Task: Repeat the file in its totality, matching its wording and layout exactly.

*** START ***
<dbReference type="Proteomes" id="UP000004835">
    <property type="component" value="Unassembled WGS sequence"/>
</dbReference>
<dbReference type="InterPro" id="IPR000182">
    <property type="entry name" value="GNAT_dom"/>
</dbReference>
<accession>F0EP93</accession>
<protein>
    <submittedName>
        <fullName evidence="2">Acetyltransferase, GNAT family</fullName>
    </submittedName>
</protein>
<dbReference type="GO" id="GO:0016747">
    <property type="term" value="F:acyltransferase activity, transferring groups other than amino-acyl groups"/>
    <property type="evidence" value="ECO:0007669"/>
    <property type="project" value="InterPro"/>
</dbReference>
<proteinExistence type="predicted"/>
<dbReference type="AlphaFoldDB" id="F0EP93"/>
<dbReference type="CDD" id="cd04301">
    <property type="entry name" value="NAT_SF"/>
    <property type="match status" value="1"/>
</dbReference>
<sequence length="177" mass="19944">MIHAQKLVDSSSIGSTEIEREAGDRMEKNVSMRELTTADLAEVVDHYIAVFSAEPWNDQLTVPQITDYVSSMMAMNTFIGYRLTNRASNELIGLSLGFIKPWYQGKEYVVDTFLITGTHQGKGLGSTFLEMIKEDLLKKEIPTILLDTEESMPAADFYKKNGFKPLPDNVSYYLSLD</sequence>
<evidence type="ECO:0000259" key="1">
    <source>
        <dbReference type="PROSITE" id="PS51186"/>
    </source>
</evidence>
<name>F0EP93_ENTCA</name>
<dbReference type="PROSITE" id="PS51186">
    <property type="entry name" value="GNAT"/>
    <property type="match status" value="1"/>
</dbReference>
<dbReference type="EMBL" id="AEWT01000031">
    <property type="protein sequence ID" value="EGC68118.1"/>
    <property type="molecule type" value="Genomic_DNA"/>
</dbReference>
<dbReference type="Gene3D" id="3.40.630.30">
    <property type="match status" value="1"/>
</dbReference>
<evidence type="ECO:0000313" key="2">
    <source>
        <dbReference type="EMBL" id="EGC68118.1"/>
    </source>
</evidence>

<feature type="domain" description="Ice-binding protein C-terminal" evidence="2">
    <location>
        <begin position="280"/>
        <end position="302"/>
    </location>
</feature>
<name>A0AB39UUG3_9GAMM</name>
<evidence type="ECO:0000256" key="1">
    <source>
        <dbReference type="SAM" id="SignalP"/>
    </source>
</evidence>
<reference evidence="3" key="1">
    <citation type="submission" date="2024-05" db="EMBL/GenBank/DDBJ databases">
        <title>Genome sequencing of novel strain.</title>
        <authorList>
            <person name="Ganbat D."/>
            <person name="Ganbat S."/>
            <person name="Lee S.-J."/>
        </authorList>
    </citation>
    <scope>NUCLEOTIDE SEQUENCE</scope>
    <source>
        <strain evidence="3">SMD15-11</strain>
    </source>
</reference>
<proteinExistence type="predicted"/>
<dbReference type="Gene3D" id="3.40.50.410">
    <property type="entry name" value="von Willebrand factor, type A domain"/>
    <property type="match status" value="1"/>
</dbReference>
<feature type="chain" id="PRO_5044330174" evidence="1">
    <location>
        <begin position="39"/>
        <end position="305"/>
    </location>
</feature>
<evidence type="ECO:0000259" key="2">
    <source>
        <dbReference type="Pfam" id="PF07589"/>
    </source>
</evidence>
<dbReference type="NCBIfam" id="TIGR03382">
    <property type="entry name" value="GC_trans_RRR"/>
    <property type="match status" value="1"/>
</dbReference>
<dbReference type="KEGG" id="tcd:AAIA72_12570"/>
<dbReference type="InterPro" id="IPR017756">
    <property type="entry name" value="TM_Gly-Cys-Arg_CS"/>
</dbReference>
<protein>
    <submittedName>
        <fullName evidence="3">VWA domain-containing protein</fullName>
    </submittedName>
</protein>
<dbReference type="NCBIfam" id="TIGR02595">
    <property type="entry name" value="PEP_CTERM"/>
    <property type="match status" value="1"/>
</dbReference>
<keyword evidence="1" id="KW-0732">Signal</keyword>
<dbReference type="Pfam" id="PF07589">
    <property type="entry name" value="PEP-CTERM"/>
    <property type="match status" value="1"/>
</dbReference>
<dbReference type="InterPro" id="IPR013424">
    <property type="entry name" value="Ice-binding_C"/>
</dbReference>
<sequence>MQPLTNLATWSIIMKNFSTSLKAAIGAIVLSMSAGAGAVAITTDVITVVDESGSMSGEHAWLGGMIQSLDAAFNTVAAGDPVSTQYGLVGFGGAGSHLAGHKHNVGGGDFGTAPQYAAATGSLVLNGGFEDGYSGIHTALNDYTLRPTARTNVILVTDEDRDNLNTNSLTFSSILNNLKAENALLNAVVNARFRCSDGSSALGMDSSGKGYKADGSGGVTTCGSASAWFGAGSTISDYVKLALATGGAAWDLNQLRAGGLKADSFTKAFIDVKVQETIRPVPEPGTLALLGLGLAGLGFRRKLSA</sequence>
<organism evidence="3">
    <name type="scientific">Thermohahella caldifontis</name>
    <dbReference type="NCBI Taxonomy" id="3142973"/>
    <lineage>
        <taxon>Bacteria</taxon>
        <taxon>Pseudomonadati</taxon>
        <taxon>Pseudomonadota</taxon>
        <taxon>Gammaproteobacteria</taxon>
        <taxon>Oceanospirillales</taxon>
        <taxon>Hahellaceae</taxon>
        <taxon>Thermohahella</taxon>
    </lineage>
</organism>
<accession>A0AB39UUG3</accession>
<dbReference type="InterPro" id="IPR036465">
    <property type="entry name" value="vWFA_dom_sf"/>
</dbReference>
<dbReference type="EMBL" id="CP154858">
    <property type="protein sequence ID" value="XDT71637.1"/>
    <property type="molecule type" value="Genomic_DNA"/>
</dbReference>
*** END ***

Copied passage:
<dbReference type="Proteomes" id="UP000004835">
    <property type="component" value="Unassembled WGS sequence"/>
</dbReference>
<dbReference type="InterPro" id="IPR000182">
    <property type="entry name" value="GNAT_dom"/>
</dbReference>
<accession>F0EP93</accession>
<protein>
    <submittedName>
        <fullName evidence="2">Acetyltransferase, GNAT family</fullName>
    </submittedName>
</protein>
<dbReference type="GO" id="GO:0016747">
    <property type="term" value="F:acyltransferase activity, transferring groups other than amino-acyl groups"/>
    <property type="evidence" value="ECO:0007669"/>
    <property type="project" value="InterPro"/>
</dbReference>
<proteinExistence type="predicted"/>
<dbReference type="AlphaFoldDB" id="F0EP93"/>
<dbReference type="CDD" id="cd04301">
    <property type="entry name" value="NAT_SF"/>
    <property type="match status" value="1"/>
</dbReference>
<sequence length="177" mass="19944">MIHAQKLVDSSSIGSTEIEREAGDRMEKNVSMRELTTADLAEVVDHYIAVFSAEPWNDQLTVPQITDYVSSMMAMNTFIGYRLTNRASNELIGLSLGFIKPWYQGKEYVVDTFLITGTHQGKGLGSTFLEMIKEDLLKKEIPTILLDTEESMPAADFYKKNGFKPLPDNVSYYLSLD</sequence>
<evidence type="ECO:0000259" key="1">
    <source>
        <dbReference type="PROSITE" id="PS51186"/>
    </source>
</evidence>
<name>F0EP93_ENTCA</name>
<dbReference type="PROSITE" id="PS51186">
    <property type="entry name" value="GNAT"/>
    <property type="match status" value="1"/>
</dbReference>
<dbReference type="EMBL" id="AEWT01000031">
    <property type="protein sequence ID" value="EGC68118.1"/>
    <property type="molecule type" value="Genomic_DNA"/>
</dbReference>
<dbReference type="Gene3D" id="3.40.630.30">
    <property type="match status" value="1"/>
</dbReference>
<evidence type="ECO:0000313" key="2">
    <source>
        <dbReference type="EMBL" id="EGC68118.1"/>
    </source>
</evidence>

<feature type="domain" description="Ice-binding protein C-terminal" evidence="2">
    <location>
        <begin position="280"/>
        <end position="302"/>
    </location>
</feature>
<name>A0AB39UUG3_9GAMM</name>
<evidence type="ECO:0000256" key="1">
    <source>
        <dbReference type="SAM" id="SignalP"/>
    </source>
</evidence>
<reference evidence="3" key="1">
    <citation type="submission" date="2024-05" db="EMBL/GenBank/DDBJ databases">
        <title>Genome sequencing of novel strain.</title>
        <authorList>
            <person name="Ganbat D."/>
            <person name="Ganbat S."/>
            <person name="Lee S.-J."/>
        </authorList>
    </citation>
    <scope>NUCLEOTIDE SEQUENCE</scope>
    <source>
        <strain evidence="3">SMD15-11</strain>
    </source>
</reference>
<proteinExistence type="predicted"/>
<dbReference type="Gene3D" id="3.40.50.410">
    <property type="entry name" value="von Willebrand factor, type A domain"/>
    <property type="match status" value="1"/>
</dbReference>
<feature type="chain" id="PRO_5044330174" evidence="1">
    <location>
        <begin position="39"/>
        <end position="305"/>
    </location>
</feature>
<evidence type="ECO:0000259" key="2">
    <source>
        <dbReference type="Pfam" id="PF07589"/>
    </source>
</evidence>
<dbReference type="NCBIfam" id="TIGR03382">
    <property type="entry name" value="GC_trans_RRR"/>
    <property type="match status" value="1"/>
</dbReference>
<dbReference type="KEGG" id="tcd:AAIA72_12570"/>
<dbReference type="InterPro" id="IPR017756">
    <property type="entry name" value="TM_Gly-Cys-Arg_CS"/>
</dbReference>
<protein>
    <submittedName>
        <fullName evidence="3">VWA domain-containing protein</fullName>
    </submittedName>
</protein>
<dbReference type="NCBIfam" id="TIGR02595">
    <property type="entry name" value="PEP_CTERM"/>
    <property type="match status" value="1"/>
</dbReference>
<keyword evidence="1" id="KW-0732">Signal</keyword>
<dbReference type="Pfam" id="PF07589">
    <property type="entry name" value="PEP-CTERM"/>
    <property type="match status" value="1"/>
</dbReference>
<dbReference type="InterPro" id="IPR013424">
    <property type="entry name" value="Ice-binding_C"/>
</dbReference>
<sequence>MQPLTNLATWSIIMKNFSTSLKAAIGAIVLSMSAGAGAVAITTDVITVVDESGSMSGEHAWLGGMIQSLDAAFNTVAAGDPVSTQYGLVGFGGAGSHLAGHKHNVGGGDFGTAPQYAAATGSLVLNGGFEDGYSGIHTALNDYTLRPTARTNVILVTDEDRDNLNTNSLTFSSILNNLKAENALLNAVVNARFRCSDGSSALGMDSSGKGYKADGSGGVTTCGSASAWFGAGSTISDYVKLALATGGAAWDLNQLRAGGLKADSFTKAFIDVKVQETIRPVPEPGTLALLGLGLAGLGFRRKLSA</sequence>
<organism evidence="3">
    <name type="scientific">Thermohahella caldifontis</name>
    <dbReference type="NCBI Taxonomy" id="3142973"/>
    <lineage>
        <taxon>Bacteria</taxon>
        <taxon>Pseudomonadati</taxon>
        <taxon>Pseudomonadota</taxon>
        <taxon>Gammaproteobacteria</taxon>
        <taxon>Oceanospirillales</taxon>
        <taxon>Hahellaceae</taxon>
        <taxon>Thermohahella</taxon>
    </lineage>
</organism>
<accession>A0AB39UUG3</accession>
<dbReference type="InterPro" id="IPR036465">
    <property type="entry name" value="vWFA_dom_sf"/>
</dbReference>
<dbReference type="EMBL" id="CP154858">
    <property type="protein sequence ID" value="XDT71637.1"/>
    <property type="molecule type" value="Genomic_DNA"/>
</dbReference>